Is there any such thing as "safe fat" for diabetics?
So some of the AHS12 videos are now online, HERE. I'll have some comments on particular presentations, though by no means a majority. Still, I had to, of course, watch the Safe Starches panel. For the record, I think Paul & Chris did a good job, especially considering the circumstances, but this thing was an abomination in the making from the get-go. I'll have more on that in another post.
The whole "debate" goes back to Jimmy Moore's "data dump" post on safe starches. You remember that one, right? Is There Any Such Thing As ‘Safe Starches’ On A Low-Carb Diet? As I said, I'll have more to say on this follow-up, but as one would expect Jimmy expresses his concerns over the safety of starches, and around the 5 minute mark essentially tries to take Paul to task for using the term "safe"! Citing Webster's Medical Dictionary
SAFE: not causing harm or injury; especially : having a low incidence of adverse reactions and significant side effects when adequate instructions for use are given and having a low potential for harm under conditions of widespread availability
First of all, this is a medical definition that refers to treatments and drugs ... not food! But the definition of "harm" is where the LC community takes great liberty. No doubt rampant hyperglycemia leading to significant and persistent glycation does harm. But we're talking only a segment of the population for whom carbohydrate ingestion is even a small part of the picture. I post this here from time to time in case new readers have not yet seen it: Insulin: understanding its action in health and disease. Yes it's a peer-review journal review article, but it is not overly jargon-laden and technical. The bottom line is that the glucotoxicity of untreated diabetes is due to the lack of insulin and thus failure to suppress endogenous glucose production. Yes, insulin facilitates glucose clearance, but the problems in a T1 are far more complex than hyperglycemia, and even on a zero carb diet, the untreated T1 will still be hyperglycemic. In the pre-insulin era, a 10 year old diagnosed with diabetes had a life expectancy of under 18 months. Further:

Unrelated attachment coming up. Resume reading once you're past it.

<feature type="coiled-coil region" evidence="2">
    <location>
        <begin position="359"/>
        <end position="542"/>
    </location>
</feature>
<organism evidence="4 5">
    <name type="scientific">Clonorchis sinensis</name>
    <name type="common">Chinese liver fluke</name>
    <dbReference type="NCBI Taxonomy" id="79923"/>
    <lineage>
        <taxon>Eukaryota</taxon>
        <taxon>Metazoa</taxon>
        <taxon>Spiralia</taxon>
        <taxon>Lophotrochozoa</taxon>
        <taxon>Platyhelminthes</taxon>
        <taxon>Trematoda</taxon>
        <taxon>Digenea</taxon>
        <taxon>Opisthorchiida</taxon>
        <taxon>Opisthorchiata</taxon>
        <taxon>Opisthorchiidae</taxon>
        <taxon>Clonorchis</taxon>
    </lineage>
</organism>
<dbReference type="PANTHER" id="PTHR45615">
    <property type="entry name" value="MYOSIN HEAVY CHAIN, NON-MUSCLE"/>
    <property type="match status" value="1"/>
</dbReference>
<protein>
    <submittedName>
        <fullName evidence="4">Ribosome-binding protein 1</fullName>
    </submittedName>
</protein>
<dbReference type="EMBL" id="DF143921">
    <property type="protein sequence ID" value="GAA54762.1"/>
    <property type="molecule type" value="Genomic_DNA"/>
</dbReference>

Before the introduction of insulin, a person with acute-onset diabetes had a short life expectancy and died in ketoacidosis.
Regardless of the various myths swirling as to the etiologic cause of T2 diabetes, nobody (hopefully) would suggest that T1 is caused by eating too much glucose. Starch is a food. Nobody is suggesting it as a treatment for T1's, but to suggest fat is really much better is folly -- after all, it is ketoacidosis (due to unchecked NEFA levels) that is truly lethal for T1's.
So anyway, the knock against starch (spoken or implied) is that for "some people" it is not "safe" ... those "some people" being those who are diabetic. So because "some people" will experience soaring glucose levels for a few hours after ingesting starch, it is somehow irresponsible to consider any starch safe. Nonsense!! And further nonsense if some of those "some people" are folks like Fat Head (I consumed around 100 grams of carbohydrates per day during my fast-food diet and still lost weight.... my glucose level is usually around 90 to 100 mg/dl. If I eat a white potato, it shoots up to 175 or so and stays elevated for two hours or more.) who have turned themselves into glucose-intolerant functional diabetics. Doing so doesn't make starches unsafe for you, you've made yourself dysfunctional. In addition, that there are those for whom certain foods are indeed legitimately unsafe, e.g. those with Celiac or peanut allergies, doesn't make those foods unsafe to recommend to the general population.
Let's switch things up a bit to demonstrate the folly of demonizing large classes of food. As everyone knows, if you take the carbs out of the diet, you must replace it with something for calories. Enter the high fat meal. You want "harm" ... I'll give you harm: Acute Elevations of Plasma Asymmetric Dimethylarginine and Impaired Endothelial Function in Response to a High-Fat Meal in Patients With Type 2 Diabetes.